• The band grew in strength and confidence over the year, such that it's almost an entirely different band, despite being made up of all the same people.
  • We ended the year with a small net loss, leaving us well in the black. This was despite a massive increase in expenditure and the recession. It is also a vast improvement over last year, where our net loss was five times as great.


The Bad

  • We failed to qualify in Ireland. This made for a very long and tiring trip that was ultimately disappointing.
  • We lost our secretary in a manner that generated a certain amount of animosity.
  • There was an issue with money surrounding the trip to France, that proved to be a costly mistake. It also generated yet more animosity.
  • There was the issue with us not doing the parade at Cowal, which angered a lot of the parents and other supporters, caused a problem with the bus driver, and threatened to tear the band apart.
  • We were very, very busy. For me, we were too busy this year; I can't do that again.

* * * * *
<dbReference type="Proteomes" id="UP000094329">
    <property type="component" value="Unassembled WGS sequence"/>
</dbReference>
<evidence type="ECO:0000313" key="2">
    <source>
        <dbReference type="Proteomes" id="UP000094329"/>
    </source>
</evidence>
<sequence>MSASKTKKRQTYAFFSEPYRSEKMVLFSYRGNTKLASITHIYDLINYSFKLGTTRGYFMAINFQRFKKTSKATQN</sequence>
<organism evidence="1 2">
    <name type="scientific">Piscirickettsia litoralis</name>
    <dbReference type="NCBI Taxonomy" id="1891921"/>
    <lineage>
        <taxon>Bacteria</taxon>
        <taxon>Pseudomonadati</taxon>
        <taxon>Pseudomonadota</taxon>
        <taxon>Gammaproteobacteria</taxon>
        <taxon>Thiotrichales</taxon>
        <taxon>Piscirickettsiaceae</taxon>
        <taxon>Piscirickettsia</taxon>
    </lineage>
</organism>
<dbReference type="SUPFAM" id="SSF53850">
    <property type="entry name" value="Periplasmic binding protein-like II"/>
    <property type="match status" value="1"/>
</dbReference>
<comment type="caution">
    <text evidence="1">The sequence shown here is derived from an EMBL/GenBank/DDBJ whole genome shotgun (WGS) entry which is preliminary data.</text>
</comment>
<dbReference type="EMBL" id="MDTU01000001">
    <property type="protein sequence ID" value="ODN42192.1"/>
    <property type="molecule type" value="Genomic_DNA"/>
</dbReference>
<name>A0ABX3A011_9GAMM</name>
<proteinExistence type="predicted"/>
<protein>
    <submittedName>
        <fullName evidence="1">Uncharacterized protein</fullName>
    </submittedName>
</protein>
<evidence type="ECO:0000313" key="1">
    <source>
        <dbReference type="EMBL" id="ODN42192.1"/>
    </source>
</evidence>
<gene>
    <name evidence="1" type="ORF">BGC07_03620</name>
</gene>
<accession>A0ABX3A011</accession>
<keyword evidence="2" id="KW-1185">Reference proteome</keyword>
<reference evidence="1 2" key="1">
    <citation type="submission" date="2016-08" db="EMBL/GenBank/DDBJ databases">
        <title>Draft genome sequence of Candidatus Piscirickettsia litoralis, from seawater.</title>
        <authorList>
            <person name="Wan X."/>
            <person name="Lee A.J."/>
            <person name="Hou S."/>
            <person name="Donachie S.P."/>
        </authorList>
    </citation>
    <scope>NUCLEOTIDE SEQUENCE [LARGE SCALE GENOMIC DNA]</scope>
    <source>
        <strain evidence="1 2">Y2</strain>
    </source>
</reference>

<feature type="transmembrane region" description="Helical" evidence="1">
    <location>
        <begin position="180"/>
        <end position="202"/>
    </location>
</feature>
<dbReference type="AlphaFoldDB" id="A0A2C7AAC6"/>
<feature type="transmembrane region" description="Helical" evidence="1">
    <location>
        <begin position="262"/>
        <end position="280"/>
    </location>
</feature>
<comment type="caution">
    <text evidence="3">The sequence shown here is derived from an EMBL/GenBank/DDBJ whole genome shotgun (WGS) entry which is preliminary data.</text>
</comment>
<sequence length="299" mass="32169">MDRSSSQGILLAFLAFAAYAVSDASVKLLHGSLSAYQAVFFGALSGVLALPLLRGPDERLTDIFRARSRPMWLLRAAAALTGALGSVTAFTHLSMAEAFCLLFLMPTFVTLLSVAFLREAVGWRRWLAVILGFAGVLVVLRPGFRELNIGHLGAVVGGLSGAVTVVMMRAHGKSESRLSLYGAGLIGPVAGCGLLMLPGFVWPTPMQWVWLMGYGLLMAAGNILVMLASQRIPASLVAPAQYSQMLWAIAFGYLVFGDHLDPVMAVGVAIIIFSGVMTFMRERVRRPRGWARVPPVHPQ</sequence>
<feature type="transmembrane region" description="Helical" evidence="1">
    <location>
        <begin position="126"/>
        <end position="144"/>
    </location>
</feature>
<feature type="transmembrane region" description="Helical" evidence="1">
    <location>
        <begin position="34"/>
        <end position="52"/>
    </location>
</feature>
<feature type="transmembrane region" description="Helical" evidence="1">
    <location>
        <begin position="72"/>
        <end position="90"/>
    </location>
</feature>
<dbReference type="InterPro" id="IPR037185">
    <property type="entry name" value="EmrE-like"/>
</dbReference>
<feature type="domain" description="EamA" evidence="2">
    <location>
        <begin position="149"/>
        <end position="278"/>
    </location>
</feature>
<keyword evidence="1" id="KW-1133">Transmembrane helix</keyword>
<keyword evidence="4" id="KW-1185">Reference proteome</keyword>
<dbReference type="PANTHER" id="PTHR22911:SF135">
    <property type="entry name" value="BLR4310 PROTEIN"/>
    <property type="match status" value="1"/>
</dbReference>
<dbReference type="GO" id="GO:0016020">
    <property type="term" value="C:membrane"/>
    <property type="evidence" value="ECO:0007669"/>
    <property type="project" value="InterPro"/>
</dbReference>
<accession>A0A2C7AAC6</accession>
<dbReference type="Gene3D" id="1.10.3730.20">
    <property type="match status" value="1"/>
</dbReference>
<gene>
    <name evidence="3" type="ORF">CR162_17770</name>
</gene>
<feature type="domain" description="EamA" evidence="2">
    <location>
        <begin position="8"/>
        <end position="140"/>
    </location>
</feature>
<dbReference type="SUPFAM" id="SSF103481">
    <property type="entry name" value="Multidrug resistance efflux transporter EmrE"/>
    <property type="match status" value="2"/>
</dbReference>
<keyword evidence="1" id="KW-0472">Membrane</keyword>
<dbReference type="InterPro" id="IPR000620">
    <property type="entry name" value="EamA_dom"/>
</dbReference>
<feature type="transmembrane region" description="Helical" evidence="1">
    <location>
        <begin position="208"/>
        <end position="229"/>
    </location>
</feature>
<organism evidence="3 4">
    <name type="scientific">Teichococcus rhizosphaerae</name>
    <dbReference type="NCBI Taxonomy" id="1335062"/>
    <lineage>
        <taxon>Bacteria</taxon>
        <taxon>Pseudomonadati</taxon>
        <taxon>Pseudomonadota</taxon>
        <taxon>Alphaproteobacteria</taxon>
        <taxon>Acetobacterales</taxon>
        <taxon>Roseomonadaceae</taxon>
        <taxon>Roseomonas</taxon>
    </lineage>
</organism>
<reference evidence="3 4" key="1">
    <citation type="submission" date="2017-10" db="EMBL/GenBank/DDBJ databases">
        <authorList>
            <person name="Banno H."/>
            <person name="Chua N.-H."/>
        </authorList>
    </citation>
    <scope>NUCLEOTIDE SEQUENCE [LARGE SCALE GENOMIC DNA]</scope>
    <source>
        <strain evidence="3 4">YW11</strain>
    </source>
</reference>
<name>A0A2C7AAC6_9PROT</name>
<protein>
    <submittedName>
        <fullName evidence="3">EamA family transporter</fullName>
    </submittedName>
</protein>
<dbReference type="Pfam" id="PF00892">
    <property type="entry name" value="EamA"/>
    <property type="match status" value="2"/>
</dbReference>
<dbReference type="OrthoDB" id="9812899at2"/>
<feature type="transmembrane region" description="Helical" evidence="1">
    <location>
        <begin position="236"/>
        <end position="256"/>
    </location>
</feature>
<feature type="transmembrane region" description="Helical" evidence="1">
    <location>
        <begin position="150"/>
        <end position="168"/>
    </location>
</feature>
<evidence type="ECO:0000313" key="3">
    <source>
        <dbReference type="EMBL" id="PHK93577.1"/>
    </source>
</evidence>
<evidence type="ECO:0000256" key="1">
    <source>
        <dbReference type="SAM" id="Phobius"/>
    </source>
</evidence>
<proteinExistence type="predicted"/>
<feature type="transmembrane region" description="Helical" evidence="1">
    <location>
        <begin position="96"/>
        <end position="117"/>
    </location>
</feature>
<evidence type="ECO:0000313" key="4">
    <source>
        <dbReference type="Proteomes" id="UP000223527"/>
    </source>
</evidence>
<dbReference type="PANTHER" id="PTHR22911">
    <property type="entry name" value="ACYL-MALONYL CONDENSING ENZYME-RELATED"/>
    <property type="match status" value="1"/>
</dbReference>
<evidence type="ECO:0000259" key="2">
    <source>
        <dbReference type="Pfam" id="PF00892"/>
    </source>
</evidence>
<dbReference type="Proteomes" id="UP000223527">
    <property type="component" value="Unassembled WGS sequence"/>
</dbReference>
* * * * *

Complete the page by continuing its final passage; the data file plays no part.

Lessons Learned

  • This year, we intend to go back to Ireland, and to do better. However, we can't guarantee that we will. However, it is our intention to spend a second night, after the competition, in Ireland. That way, we will at least not have the disappointment of failure immediately followed by a long and tiring journey home.
  • Everything that happens with regards to money needs to be clearly and explicitly spelled out. Everything. Sure, we might think that a "gentlemen's agreement" will hold us, but it turns out that it really won't.
  • Should we do the trip to France again, I believe we'll work under the assumption that we're not getting any grants, and so that the people who are going will have to pay the full amount. We'll still apply for whatever grants we can, and if we do get them then at that point we can reduce the cost.